Cruise and Beach Destinations
in the Caribbean, Mexico & Beyond
Mexican Riviera

Mexican Riviera Ports of Call

Cabo San Lucas beach.
Cabo San Lucas beach.

Mexican Riviera cruises are a chance to see the best ports of call that the west coast of Mexico has to offer.

They usually begin in one of several ports in southern California. Carnival and Norwegian cruise lines depart from Los Angeles. Holland American departs from San Diego. Princess uses both Los Angeles and San Diego. Royal Caribbean does not offer cruises to the Mexican Riviera.

A handful of them even begin in Seattle, Washington, or Vancouver, British Columbia. They often visit the Mexican Riviera and the Caribbean during long Panama Canal cruises.

Nearly all of the cruises visit one or a combination of a common list of ports: Catalina Island, Ensenada, Cabo San Lucas, Puerto Vallarta, Mazatlán, Manzanillo and sometimes Acapulco. Acapulco cruises are less frequent because it is much farther south than the other ports.

The majority of them visit just three major ports on seven-night cruises: Cabo San Lucas, Mazatlán and Puerto Vallarta.

Short-term cruises of three or four days usually visit Catalina Island off the coast of California and Ensenada, which is the northernmost port of the Mexican Riviera.

Longer cruises will go farther south to the other destinations or circle around Baja California and visit some smaller ports in the Sea of Cortez. Cabos San Lucas and Mazatlán are the closest ports.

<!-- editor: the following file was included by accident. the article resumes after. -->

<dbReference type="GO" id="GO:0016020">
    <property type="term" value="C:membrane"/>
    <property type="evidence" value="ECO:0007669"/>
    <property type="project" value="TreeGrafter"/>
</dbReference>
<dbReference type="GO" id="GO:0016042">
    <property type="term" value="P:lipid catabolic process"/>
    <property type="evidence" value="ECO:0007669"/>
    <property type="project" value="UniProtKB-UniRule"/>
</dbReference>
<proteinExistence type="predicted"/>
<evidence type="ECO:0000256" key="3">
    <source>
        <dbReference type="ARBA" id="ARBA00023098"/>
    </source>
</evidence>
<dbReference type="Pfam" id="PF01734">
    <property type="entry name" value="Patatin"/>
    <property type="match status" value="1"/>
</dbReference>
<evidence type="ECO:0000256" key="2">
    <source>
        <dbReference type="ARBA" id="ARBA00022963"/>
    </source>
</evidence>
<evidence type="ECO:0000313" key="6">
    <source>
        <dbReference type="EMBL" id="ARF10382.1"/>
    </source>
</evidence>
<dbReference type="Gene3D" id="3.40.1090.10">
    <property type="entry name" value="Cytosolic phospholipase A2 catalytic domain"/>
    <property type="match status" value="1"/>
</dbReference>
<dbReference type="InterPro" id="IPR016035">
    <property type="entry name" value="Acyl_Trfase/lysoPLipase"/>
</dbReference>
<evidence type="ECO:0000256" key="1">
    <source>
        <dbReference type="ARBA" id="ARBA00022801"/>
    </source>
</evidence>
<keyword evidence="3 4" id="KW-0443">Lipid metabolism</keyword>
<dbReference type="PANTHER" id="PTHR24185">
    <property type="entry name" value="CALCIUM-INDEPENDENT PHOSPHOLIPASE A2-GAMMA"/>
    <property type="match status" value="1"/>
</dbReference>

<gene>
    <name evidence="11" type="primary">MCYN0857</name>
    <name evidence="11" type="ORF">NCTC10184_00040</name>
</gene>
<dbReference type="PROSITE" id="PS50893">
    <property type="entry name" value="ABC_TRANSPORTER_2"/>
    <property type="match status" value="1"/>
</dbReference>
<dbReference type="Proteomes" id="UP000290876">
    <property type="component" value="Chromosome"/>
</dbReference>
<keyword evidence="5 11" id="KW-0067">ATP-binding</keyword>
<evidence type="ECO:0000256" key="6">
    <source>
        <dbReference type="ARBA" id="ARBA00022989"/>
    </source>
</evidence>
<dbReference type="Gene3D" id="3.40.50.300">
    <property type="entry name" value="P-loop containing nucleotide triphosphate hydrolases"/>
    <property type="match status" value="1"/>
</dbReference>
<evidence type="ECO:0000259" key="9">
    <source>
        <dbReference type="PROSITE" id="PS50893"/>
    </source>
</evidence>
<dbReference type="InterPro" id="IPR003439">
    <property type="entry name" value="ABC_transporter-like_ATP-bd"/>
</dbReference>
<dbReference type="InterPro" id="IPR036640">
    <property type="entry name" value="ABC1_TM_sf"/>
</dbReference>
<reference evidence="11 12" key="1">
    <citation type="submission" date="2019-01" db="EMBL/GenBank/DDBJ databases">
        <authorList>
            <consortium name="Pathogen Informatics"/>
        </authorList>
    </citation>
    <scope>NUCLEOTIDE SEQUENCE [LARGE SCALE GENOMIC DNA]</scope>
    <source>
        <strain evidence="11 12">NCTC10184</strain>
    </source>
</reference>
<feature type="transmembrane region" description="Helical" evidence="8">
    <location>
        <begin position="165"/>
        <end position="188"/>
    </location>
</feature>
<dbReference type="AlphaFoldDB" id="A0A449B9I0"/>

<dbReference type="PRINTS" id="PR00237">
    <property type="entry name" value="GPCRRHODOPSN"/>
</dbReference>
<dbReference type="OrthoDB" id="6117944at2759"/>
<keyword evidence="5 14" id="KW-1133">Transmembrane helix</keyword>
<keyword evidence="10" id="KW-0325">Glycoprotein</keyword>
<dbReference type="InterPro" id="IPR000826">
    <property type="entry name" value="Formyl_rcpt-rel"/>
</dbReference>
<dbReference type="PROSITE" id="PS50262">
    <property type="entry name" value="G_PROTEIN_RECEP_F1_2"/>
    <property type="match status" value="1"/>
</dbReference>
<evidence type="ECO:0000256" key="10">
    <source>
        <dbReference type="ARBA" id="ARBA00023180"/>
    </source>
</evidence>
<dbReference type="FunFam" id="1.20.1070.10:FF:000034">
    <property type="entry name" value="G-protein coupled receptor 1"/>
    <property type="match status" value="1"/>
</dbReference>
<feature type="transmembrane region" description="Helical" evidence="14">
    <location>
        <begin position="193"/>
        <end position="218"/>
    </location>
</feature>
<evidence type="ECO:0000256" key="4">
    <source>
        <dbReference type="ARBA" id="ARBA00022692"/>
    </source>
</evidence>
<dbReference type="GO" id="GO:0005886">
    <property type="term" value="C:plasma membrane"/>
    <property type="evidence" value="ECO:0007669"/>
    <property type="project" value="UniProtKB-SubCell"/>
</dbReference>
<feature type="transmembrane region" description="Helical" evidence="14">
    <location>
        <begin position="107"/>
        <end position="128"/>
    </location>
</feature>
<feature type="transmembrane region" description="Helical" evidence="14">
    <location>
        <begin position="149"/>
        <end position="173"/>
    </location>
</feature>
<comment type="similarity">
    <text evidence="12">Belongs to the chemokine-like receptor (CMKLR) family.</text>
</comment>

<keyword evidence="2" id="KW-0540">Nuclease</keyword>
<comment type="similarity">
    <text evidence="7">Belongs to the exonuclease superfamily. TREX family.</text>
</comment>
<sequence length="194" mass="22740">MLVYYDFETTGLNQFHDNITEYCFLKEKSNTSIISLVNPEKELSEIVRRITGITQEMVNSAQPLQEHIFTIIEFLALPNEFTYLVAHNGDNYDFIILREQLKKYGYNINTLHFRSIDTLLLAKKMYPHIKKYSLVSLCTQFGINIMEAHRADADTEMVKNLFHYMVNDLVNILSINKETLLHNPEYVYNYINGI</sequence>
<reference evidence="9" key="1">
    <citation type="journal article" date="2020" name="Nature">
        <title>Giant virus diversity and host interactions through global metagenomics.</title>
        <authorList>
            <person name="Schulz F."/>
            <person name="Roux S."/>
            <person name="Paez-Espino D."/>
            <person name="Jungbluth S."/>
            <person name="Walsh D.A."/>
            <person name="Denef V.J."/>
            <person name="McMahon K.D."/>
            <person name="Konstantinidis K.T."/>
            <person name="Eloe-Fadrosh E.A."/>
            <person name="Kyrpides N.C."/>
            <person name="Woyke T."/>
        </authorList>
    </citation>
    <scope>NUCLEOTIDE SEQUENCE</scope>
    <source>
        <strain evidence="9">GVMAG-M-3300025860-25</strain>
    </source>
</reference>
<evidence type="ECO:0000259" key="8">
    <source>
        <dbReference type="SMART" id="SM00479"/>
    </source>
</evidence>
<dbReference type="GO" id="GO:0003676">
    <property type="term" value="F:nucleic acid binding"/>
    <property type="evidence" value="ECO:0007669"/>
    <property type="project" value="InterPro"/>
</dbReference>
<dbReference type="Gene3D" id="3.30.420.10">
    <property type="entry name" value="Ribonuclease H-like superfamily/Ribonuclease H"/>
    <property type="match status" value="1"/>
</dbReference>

The following Mexican Riviera cruise tips briefly cover what to expect in each major port.

Catalina Island

Even though Catalina Island is a California island rather than a Mexican island, it is a common stop simply because it is so close to the embarkation ports of Los Angeles and Long Beach, California.

Attractions include shopping and dining in the seaside village of Avalon, hiking in the undeveloped interior and snorkeling, kayaking or scuba diving along the island coves and of course the beaches.


Ensenada lies just south of Tijuana on the Baja California coast. Its unique attractions include La Bufadora and gray whale watching.

La Bufadora is a marine geyser on the Punta Banda Peninsula, which is 21 miles south of Ensenada. The geyser is one of the largest marine geysers in the world. Its blowhole spouts sea water as a result of air being trapped within sea caves.

Gray whale watching is popular in the winter and spring because these giant sea creatures come south to give birth to caves in the warmer waters off Baja California.

Cabo San Lucas arch
Arco de Los Cabos. Credit: Wikimedia

Cabo San Lucas

Cabo San Lucas is the next stop on a trip south because it lies at the tip of Baja California. Water sports and a great harbor highlight any visit to the city.

Although it is known for its fishing, Cabo has the famous El Arco rock arch. Excursion boats take visitors out to view the arch, while kayakers, sailors and jet skiers hover around it or land on the beach.

Anyone less adventurous will find plenty of shopping, dining and entertainment along the massive Cabos San Lucas marina pier. Cruise ships tender their passengers to a point at one side of the pier. They can easily spend an entire morning or afternoon browsing along it.

Cabo San Lucas also is known for having very dry weather throughout most of the year.